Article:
Exchangeable models for countable vertex-labeled graphs can- not replicate the large sample behaviors of sparsity and power law degree distribution observed in many network datasets. Out of this mathematical impossibility emerges the question of how network data can be modeled in a way that reflects known empirical behaviors and respects basic statistical principles. We address this question by observing that edges, not vertices, act as the statistical units in networks constructed from interaction data, making a theory of edge-labeled networks more natural for many applications. In this context we introduce the concept of edge exchangeability, which unlike its vertex exchangeable counterpart admits models for net- works with sparse and/or power law structure. Our characterization of edge exchangeable networks gives rise to a class of nonparametric models, akin to graphon models in the vertex exchangeable setting. Within this class, we identify a tractable family of distributions with a clear interpretation and suitable theoretical properties, whose significance in estimation, prediction, and testing we demonstrate.

Basic principles of statistical inference are commonly violated in network data analysis. Under the current approach, it is often impossible to identify a model that accommodates known empirical behaviors, possesses crucial inferential properties, and accurately models the data generating process. In the absence of one or more of these properties, sensible inference from network data cannot be assured. Our proposed framework decomposes every network model into a (relatively) exchangeable data generating process and a sampling mechanism that relates observed data to the population network. This framework, which encompasses all models in current use as well as many new models, such as edge exchangeable models, that lie outside the existing paradigm, offers a sound context within which to develop theory and methods for network analysis.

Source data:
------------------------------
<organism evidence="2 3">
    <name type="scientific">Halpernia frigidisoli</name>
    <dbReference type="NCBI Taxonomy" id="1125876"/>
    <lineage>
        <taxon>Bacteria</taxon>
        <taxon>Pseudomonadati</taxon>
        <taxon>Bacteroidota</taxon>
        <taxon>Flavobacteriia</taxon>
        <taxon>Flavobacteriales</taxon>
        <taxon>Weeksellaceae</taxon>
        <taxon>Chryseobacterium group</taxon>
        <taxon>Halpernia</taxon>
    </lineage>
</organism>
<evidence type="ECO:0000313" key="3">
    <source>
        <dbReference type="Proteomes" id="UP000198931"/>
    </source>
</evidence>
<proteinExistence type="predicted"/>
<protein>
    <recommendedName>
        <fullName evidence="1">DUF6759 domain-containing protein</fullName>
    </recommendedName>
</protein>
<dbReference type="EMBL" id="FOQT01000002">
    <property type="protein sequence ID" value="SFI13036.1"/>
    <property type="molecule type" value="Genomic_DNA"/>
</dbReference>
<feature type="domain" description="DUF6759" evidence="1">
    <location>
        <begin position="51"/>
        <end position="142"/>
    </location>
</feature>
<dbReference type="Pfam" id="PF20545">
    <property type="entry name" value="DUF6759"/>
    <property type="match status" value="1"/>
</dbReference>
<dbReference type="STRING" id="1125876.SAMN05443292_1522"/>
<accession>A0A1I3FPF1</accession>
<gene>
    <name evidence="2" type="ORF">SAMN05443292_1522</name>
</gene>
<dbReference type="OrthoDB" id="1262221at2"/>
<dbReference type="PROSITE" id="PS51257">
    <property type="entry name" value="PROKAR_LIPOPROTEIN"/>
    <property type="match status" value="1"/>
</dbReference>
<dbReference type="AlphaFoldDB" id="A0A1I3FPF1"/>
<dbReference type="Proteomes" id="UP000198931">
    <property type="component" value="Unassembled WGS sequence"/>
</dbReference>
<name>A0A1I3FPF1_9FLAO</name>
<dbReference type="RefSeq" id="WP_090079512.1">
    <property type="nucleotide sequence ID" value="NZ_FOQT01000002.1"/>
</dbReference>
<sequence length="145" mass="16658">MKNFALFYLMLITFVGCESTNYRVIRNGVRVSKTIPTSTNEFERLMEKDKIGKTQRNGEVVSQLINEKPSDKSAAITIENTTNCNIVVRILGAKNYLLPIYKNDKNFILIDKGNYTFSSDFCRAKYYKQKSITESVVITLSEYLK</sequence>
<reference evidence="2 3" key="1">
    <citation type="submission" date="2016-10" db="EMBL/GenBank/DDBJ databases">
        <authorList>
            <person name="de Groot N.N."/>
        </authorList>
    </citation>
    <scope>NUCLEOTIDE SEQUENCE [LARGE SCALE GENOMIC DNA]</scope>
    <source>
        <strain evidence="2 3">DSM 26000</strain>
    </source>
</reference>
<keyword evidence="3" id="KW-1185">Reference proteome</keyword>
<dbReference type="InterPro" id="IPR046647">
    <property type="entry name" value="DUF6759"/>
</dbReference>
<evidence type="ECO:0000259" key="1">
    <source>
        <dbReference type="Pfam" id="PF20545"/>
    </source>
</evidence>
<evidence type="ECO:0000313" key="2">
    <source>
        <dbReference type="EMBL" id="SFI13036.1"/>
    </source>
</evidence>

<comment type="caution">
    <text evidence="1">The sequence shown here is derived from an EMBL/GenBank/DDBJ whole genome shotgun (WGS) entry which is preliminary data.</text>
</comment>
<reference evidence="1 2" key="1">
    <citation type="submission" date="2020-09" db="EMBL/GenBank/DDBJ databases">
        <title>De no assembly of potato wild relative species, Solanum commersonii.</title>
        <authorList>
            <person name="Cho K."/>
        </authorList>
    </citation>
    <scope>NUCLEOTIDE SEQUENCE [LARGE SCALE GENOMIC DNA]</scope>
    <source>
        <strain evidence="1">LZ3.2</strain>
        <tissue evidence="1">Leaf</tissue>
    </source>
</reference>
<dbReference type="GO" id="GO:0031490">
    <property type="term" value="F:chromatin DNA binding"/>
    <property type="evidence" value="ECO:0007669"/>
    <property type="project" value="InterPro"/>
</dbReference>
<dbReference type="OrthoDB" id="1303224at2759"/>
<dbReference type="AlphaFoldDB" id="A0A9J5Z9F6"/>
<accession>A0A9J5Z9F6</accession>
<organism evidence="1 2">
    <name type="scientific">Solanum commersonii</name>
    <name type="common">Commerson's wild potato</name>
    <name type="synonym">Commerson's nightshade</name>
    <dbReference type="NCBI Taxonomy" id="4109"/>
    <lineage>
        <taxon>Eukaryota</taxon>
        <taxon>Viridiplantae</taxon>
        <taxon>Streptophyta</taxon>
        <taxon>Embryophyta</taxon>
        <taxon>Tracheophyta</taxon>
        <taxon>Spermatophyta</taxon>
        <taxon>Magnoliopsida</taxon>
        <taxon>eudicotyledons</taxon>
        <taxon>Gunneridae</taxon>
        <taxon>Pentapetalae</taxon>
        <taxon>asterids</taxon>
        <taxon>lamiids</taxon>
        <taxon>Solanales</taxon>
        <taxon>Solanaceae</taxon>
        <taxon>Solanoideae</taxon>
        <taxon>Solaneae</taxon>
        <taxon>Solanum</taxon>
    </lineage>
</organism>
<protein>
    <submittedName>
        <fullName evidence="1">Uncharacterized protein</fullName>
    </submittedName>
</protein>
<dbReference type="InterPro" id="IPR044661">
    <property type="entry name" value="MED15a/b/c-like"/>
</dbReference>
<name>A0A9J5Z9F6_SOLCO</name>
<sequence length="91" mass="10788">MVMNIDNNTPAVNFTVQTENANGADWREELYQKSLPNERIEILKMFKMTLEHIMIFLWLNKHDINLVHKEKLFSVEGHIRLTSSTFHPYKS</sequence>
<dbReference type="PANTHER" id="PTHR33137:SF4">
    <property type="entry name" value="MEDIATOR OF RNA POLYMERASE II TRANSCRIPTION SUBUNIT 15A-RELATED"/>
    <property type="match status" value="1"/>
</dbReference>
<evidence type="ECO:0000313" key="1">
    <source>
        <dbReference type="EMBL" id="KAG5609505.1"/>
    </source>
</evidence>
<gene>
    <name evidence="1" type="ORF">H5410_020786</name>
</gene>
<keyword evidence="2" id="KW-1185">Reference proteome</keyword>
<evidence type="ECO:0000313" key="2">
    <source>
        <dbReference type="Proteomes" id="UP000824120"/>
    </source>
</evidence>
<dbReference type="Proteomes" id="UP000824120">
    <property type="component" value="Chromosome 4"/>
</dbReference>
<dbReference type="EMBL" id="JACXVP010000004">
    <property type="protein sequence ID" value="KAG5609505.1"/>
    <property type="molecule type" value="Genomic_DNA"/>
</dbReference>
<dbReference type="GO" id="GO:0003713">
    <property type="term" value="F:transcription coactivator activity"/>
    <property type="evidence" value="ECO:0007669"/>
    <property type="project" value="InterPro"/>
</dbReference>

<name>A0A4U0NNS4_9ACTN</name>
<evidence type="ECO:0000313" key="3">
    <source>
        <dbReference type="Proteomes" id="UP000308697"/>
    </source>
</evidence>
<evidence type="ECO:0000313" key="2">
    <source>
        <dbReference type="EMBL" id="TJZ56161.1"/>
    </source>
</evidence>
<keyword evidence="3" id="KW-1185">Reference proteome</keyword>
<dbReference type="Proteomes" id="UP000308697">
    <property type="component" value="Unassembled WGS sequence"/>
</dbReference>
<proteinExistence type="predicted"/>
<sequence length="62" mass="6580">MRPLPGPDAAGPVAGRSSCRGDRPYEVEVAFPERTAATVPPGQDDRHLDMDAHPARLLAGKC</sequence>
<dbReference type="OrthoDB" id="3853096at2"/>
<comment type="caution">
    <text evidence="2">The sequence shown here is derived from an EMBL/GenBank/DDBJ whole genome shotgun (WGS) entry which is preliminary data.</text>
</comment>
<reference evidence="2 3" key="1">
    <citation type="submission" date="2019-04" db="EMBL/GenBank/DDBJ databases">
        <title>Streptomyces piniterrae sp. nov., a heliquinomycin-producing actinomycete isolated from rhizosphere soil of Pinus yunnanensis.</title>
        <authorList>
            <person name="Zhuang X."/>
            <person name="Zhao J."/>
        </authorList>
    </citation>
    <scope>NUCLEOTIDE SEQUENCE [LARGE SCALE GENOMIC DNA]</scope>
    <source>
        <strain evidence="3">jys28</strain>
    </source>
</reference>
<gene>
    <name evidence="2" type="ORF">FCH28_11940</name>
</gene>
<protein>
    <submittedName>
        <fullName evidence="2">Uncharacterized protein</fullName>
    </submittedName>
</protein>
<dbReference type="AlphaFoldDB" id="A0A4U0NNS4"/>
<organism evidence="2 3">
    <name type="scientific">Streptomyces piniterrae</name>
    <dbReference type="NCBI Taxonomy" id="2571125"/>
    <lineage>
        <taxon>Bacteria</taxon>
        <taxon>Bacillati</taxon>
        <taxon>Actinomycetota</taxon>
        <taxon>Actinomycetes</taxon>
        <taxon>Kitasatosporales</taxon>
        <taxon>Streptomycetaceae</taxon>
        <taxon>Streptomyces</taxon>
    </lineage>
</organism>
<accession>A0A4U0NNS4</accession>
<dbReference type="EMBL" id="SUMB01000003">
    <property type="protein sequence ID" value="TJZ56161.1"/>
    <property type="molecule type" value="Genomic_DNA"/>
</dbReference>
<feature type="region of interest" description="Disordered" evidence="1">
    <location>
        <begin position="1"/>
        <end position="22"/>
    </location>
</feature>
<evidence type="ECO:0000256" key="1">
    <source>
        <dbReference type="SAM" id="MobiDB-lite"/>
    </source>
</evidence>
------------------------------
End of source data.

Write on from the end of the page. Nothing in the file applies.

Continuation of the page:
The transition law of every exchangeable Feller process on the space of countable graphs is determined by a sigma-finite measure on the space of {0,1}x{0,1}-valued arrays. In discrete-time, this characterization amounts to a construction from an independent, identically distributed sequence of exchangeable random functions. In continuous-time, the behavior is enriched by a Levy--Ito-type decomposition of the jump measure into mutually singular components that govern global, vertex-level, and edge-level dynamics. Furthermore, every such process almost surely projects to a Feller process in the space of graph limits.

Ewens's sampling formula exemplifies the harmony of mathematical theory, statistical application, and scientific discovery. The formula not only contributes to the foundations of evolutionary molecular genetics, the neutral theory of biodiversity, Bayesian nonparametrics, combinatorial stochastic processes, and inductive inference but also emerges from fundamental concepts in probability theory, algebra, and number theory. With an emphasis on its far-reaching influence throughout statistics and probability, we highlight these and many other consequences of Ewens's seminal discovery.

We study a broad class of stochastic process models for dynamic networks that satisfy the minimal regularity conditions of (i) exchangeability and (ii) cadlag sample paths. Our main theorems characterize these processes through their induced behavior in the space of graph limits. Under the assumption of time-homogeneous Markovian dependence, we classify the discontinuities of these processes into three types, prove bounded variation of the sample paths in graph limit space and express the process as a mixture of time-inhomogeneous, exchangeable Markov processes with cadlag sample paths.